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  1. Abortion and Conscientious Objection: Rethinking Conflicting Rights in the Mexican Context.Gustavo Ortiz-Millán - 2018 - Global Bioethics 29 (1):1-15.
    ABSTRACTSince 2007, when Mexico City decriminalized abortion during the first trimester, a debate has been taking place regarding abortion and the right to conscientious objection. Many people argue that, since the provision of abortions is now a statutory duty of healthcare personnel there can be no place for “conscientious objection.” Others claim that, even if such an objection were to be allowed, it should not be seen as a right, since talk about a right to CO may lead to a (...)
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  • Ethical Position of Medical Practitioners Who Refuse to Treat Unvaccinated Children.Melanie Forster - forthcoming - Journal of Medical Ethics:medethics-2019-105379.
    Recent reports in Australia have suggested that some medical practitioners are refusing to treat children who have not been vaccinated, a practice that has been observed in the USA and parts of Europe for some years. This behaviour, if it is indeed occurring in Australia, has not been supported by the Australian Medical Association, although there is broad support for medical practitioners in general having the right to conscientious objection. This paper examines the ethical underpinnings of conscientious objection and whether (...)
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  • De dubbele subjectiviteit van het geweten en noodzaak van toetsing van gewetensbezwaren.Bert Musschenga - 2017 - Algemeen Nederlands Tijdschrift voor Wijsbegeerte 109 (3):329-345.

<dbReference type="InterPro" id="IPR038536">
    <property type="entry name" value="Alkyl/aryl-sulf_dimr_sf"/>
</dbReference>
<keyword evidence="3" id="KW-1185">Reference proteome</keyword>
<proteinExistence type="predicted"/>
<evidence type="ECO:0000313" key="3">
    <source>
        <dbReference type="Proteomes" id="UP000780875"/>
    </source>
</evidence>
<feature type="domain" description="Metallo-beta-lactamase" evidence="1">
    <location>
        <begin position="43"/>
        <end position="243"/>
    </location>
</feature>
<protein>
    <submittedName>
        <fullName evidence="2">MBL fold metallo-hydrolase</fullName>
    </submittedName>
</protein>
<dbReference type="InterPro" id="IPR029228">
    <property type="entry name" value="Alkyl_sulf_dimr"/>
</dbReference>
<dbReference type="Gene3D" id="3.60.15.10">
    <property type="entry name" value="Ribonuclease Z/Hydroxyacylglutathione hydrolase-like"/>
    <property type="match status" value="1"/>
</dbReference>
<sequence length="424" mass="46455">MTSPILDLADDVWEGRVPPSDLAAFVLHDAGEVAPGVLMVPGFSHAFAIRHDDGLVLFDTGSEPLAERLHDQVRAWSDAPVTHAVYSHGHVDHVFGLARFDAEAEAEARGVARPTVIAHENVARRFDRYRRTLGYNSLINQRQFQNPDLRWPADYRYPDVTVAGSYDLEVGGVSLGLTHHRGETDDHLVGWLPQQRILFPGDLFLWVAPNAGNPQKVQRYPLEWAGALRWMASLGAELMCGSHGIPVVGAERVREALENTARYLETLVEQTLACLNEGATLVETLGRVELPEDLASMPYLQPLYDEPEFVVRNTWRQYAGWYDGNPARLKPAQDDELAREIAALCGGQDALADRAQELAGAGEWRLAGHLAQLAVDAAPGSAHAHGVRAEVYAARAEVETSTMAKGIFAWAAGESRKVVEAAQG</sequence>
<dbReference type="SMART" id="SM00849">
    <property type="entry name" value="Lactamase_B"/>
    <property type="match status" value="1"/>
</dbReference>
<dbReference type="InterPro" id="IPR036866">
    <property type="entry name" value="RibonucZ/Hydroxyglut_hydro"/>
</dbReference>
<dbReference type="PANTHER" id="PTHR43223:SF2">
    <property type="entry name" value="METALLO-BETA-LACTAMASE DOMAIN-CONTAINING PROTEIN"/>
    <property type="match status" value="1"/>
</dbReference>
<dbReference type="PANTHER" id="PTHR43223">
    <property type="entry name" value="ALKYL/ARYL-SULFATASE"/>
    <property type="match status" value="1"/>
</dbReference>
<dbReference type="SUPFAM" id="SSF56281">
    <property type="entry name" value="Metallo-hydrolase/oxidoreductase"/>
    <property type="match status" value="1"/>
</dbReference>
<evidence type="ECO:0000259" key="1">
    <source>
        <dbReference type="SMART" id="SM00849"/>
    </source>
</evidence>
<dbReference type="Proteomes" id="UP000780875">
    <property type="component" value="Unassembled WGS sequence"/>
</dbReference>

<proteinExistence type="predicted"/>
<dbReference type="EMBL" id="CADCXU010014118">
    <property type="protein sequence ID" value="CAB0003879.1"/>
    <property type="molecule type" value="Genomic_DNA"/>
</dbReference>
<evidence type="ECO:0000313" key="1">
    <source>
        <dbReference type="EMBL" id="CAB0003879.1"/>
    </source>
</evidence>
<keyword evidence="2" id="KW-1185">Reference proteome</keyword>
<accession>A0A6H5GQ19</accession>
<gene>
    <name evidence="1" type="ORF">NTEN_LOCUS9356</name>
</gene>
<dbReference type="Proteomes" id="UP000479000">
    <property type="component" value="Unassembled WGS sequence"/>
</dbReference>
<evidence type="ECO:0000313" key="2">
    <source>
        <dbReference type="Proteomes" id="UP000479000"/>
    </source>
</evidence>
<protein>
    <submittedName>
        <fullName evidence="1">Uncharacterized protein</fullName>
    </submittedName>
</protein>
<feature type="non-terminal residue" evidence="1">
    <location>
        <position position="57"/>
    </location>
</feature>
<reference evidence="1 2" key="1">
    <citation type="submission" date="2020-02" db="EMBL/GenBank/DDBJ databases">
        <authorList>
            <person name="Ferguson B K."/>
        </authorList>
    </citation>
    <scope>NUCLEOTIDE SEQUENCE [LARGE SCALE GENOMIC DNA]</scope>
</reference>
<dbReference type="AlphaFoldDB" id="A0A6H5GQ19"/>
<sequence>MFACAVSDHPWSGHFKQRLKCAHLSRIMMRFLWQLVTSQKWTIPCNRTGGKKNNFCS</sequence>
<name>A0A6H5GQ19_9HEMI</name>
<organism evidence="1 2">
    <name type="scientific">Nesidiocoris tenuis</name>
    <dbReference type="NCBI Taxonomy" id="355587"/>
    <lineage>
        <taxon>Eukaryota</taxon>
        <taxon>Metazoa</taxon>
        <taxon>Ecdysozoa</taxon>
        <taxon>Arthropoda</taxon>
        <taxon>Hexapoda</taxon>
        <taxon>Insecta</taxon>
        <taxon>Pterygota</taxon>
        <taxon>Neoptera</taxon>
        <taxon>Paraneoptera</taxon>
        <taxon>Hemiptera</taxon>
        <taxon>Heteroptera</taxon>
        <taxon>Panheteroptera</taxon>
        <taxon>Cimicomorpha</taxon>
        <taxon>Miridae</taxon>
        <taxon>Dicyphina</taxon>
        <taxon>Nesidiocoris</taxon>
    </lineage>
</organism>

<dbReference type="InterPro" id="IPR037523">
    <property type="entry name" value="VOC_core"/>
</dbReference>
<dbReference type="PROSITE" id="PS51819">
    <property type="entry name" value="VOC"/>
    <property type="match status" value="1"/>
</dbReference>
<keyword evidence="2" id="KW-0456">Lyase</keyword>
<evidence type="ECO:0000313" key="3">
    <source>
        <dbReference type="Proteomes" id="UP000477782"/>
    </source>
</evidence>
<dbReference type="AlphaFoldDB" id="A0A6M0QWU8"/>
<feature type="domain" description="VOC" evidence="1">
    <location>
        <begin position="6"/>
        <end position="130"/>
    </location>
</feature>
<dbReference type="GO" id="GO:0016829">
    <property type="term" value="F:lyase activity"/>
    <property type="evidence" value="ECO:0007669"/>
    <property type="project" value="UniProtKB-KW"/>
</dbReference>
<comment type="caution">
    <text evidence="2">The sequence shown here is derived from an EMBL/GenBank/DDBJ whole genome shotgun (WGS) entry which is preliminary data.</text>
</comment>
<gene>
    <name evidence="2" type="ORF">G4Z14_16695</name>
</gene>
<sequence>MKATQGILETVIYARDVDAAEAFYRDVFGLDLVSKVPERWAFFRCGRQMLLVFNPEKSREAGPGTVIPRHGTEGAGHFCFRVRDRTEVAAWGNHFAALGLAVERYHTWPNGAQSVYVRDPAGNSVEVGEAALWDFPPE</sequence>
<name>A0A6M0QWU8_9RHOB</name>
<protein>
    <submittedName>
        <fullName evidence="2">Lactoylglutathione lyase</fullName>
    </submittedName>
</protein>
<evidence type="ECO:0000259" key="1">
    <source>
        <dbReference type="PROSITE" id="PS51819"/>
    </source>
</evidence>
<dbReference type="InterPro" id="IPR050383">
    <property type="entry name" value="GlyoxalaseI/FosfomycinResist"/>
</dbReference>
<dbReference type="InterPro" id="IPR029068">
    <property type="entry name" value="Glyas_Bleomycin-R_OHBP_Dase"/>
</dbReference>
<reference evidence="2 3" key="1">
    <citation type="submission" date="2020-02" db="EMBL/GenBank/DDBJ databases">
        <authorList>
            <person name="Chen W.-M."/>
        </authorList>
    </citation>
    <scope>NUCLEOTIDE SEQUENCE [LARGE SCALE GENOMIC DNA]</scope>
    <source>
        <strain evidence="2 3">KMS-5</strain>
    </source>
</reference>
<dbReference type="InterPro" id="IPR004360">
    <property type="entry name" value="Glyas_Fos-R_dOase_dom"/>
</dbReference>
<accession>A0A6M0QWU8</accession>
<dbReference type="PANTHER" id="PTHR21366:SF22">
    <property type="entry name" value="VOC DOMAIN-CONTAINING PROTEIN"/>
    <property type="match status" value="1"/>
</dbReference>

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  • Discriminatory Conscientious Objections in Healthcare: A Response to Ancell and Sinnott-Armstrong.Katrien Devolder - 2019 - Cambridge Quarterly of Healthcare Ethics 28 (2):316-326.
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  • Prolonged Immigration Detention, Complicity and Boycotts.Melanie Jansen, Alanna Sue Tin & David Isaacs - 2018 - Journal of Medical Ethics 44 (2):138-142.
    Australia’s punitive policy towards people seeking asylum deliberately causes severe psychological harm and meets recognised definitions of torture. Consequently, there is a tension between doctors’ obligation not to be complicit in torture and doctors’ obligation to provide best possible care to their patients, including those seeking asylum. In this paper, we explore the nature of complicity and discuss the arguments for and against a proposed call for doctors to boycott working in immigration detention. We conclude that a degree of complicity (...)
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